Fringe: Emergent Technology for Building Rural-Urban Incubators
- Instructor: Leslie Lok
- Time: M, W, F 12:20–4:25 p.m.
- Location: TBA
- Credits: 6
- Territory of Investigation: Architecture and Urbanism
The studio will explore the diverse and multivalent rural-urban context in southwest China to speculatively consider alternate models of future urbanization. By coupling advanced construction technologies and local building practices, the studio will design mixed-use incubators that can act as a catalyst for measured urban growth. Having experienced unrelenting spatial transformation over the past several decades, settlements in the rural and rural-urban territory comprise a collaged context of regularized urban fabric, productive landscape, and vernacular village fabric that traverses a sprawling network of infrastructure and natural landscape systems. The distinct coexistence and varying degree of adjacencies between the local-specific and the urban-generic contexts open the possibility to cultivate novel forms of spatially and architecturally hybridized systems, as well as offer important clues to rethink sustainable modes of urbanization through specific local cultural, spatial, and material practices.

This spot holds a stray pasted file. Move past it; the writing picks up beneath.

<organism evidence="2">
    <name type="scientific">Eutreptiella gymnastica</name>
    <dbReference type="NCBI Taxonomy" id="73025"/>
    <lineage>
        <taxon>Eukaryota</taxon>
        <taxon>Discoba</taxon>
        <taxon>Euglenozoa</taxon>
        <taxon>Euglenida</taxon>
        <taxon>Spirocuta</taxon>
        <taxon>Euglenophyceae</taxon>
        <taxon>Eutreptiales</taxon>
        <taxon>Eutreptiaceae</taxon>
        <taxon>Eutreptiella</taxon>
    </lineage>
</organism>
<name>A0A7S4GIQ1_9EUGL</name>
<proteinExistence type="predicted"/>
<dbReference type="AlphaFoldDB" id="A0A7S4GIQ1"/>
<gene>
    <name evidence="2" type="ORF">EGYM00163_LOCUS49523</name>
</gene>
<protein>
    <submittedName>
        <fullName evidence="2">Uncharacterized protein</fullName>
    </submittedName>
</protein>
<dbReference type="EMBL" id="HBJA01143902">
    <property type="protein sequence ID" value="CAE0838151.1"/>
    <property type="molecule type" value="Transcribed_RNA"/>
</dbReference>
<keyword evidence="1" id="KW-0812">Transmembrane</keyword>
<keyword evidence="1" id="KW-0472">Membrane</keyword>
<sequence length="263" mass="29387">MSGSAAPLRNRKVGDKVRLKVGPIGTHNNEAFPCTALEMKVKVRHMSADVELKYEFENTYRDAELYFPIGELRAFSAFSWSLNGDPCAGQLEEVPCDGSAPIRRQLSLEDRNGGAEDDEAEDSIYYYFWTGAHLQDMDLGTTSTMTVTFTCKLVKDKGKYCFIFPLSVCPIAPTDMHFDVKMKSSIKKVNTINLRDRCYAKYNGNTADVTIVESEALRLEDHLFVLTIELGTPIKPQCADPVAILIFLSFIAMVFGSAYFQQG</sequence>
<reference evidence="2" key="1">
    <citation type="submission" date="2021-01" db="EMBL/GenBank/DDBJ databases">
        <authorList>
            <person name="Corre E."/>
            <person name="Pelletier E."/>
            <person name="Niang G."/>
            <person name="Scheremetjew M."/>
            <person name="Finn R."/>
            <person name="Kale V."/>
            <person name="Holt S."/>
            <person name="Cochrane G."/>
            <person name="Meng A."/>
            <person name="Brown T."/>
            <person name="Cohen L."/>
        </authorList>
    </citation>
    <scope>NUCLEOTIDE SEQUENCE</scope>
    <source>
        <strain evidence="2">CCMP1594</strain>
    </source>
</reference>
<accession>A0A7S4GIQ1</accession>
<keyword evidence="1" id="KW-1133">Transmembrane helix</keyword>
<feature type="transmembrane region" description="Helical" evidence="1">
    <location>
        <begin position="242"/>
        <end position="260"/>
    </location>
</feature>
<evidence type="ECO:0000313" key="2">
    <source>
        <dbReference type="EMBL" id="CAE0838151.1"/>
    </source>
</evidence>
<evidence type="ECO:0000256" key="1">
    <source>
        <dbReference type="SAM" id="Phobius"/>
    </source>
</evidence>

The studio seeks to develop experimental designs for rural-urban incubators by exploring the intersection of emergent construction technology and local building techniques. Probing between the local-specific and urban-generic, projects will accommodate the diverse and coexisting needs of the agricultural and urban communities. Current architectural and urban developments within the rural framework largely oscillate between two extremes: monotonous copies of homogenized urban models or ad-hoc bottom-up local construction. The studio will visit and develop an understanding of the rural-urban context to discover unique local spatial and construction practices as opportunities to customize housing and community program for an adaptable design. In tandem, the studio will research current advanced fabrication technologies and progressively examine the possibility of scaling up such systems or augmenting technology with local material resources. Students will work in teams of two to develop speculative design projects that operate both at the scale of the rural-urban fabric (village) and the scale of the building through drawings and experimentation with small-scale model prototypes.
The site of intervention will be the rural-urban zone along the urban boundary of Chongqing, China. Being the only provincial-level municipality and first-tier city in southwest China, the Chongqing municipal area spans 82,403 km2 and is equivalent in size to Austria. The city is dotted with urban clusters that are surrounded by vast rural districts and landscapes, further intensifying the urban and rural dual structure. The studio will travel to Chongqing in central China from February 15–23 to research Chongqing as a multivalent place and its "rural-metropolis" characteristics.
*$500 field trip contribution per student is required.